Uganda has insufficient GeneXpert capacity – whether it is latent or real. Appreciating the high tuberculosis (TB) prevalence rates in Uganda, action should urgently be taken in order to increase GeneXpert capacity in the country. There are two ways in which this could be done.
The first, and the more practical way in terms of achievability in the short term, is ensuring the effective use of existing GeneXpert machines. The reasons for machine downtime and malfunctioning are within the means of the Government to eradicate, through the provision of finances in order to ensure that the machines are well maintained – serviced regularly and as scheduled, as well as repaired promptly when the need arises.
It is also within the Government’s means to make provisions for constant and adequate power supply, either through the national grid and/or through installation of backup power supply sources – installation of solar panels and generators at all healthcare facilities hosting GeneXpert machines, for example.
Issues related with stock-outs of supplies and materials, such as cartridges, can also be easily resolved by the Government through more efficient monitoring of supplies and the distribution system. Certainly, the current centralised distribution system needs to be reviewed and the option to replace it with regional or even district level distribution systems should be considered.
The second option, procurement and installation of additional GeneXpert machines, is the more costly, but which could be achieved in the longer-term if Government would take seriously the provision of adequate financing for TB management in Uganda.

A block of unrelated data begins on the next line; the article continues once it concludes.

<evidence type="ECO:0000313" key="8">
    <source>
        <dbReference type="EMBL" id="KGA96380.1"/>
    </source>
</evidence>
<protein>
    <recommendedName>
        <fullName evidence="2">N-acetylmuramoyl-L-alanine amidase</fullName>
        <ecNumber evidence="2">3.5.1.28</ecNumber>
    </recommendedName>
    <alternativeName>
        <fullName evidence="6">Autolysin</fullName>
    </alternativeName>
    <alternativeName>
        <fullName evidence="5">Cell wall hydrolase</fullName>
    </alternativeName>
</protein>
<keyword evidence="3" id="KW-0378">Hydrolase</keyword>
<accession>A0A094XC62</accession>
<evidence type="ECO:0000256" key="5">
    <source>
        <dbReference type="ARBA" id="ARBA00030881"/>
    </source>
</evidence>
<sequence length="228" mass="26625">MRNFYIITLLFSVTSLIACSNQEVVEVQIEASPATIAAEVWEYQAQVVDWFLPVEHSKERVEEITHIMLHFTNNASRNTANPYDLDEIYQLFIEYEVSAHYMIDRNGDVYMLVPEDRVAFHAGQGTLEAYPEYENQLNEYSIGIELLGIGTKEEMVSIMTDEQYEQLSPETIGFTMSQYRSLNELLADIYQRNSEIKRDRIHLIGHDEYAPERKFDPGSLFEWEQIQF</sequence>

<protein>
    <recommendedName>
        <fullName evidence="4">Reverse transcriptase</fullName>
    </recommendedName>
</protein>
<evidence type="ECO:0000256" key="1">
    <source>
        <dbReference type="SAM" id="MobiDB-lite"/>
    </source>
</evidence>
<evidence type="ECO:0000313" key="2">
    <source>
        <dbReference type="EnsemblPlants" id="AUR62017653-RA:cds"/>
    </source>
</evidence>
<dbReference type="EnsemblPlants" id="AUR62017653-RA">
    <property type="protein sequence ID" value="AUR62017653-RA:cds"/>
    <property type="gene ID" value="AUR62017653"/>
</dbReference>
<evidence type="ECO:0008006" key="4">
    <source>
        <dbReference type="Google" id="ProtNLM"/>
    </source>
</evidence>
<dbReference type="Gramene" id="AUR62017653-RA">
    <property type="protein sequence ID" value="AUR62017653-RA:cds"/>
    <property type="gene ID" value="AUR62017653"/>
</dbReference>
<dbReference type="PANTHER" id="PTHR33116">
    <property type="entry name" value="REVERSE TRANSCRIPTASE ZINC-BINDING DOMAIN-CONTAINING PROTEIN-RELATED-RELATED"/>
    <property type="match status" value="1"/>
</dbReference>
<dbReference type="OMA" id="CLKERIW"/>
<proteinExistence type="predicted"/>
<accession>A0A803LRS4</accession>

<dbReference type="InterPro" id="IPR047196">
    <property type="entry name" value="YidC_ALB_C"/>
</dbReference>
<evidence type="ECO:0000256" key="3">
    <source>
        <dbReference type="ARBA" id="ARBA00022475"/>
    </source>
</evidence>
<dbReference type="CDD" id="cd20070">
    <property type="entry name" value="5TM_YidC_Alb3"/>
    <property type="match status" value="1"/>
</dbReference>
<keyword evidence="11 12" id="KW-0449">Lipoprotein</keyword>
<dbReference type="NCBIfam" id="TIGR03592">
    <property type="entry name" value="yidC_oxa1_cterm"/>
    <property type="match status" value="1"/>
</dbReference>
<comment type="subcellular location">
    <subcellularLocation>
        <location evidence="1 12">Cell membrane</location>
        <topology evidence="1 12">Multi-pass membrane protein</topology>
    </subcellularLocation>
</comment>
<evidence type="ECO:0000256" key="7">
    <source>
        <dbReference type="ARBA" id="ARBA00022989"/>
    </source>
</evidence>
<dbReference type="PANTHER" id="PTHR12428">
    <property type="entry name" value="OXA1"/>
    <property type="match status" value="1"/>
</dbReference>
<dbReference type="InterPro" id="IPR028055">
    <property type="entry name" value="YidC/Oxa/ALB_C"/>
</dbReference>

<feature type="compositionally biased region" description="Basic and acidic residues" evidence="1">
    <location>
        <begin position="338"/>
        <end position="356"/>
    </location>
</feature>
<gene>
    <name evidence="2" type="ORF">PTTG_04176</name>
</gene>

Yes, GeneXpert machines are very expensive. For example, the 29 GeneXpert machines that were donated to Uganda by the U.S. Government, according to media reports cost US$ 17,000 (about 61 million shillings) each.
Add to that the installation costs per machine, which can range from as low as 9.4 million shillings, if laboratory space and electricity are available at the health facility; to 25.4 million shillings, if space and power are not available. These installation costs estimates are derived from calculations of researchers in the context of Nigeria, but are applicable to Uganda as well. If these cost estimates hold true in the context of Uganda, then it means that the cost for one fully installed GeneXpert machine would be a minimum of 70 million shillings.
Implementing the second option requires strategic thinking in determining the location of the machines. Population size and density should be factored in.
It is important to first try to install new GeneXpert machines in health facilities which have laboratory space and electricity. However, in cases when it is not feasible, and the installations are done in facilities needing space and electricity, it is prudent and frugal for the Government to make sure that the requisite laboratory space, the equipment such as fridges, and the constant electricity power supply which is need are provided as part of the installation.
These recommendations are based on the findings of an empirical qualitative investigation into TB in Uganda. The PDF (4 pages) of the detailed discussion of the findings from which these recommendations are derived, Discussion of Research Findings on the Use of GeneXpert Technology in Greater Northern Uganda, is available to download free from the CPAR Uganda Ltd website.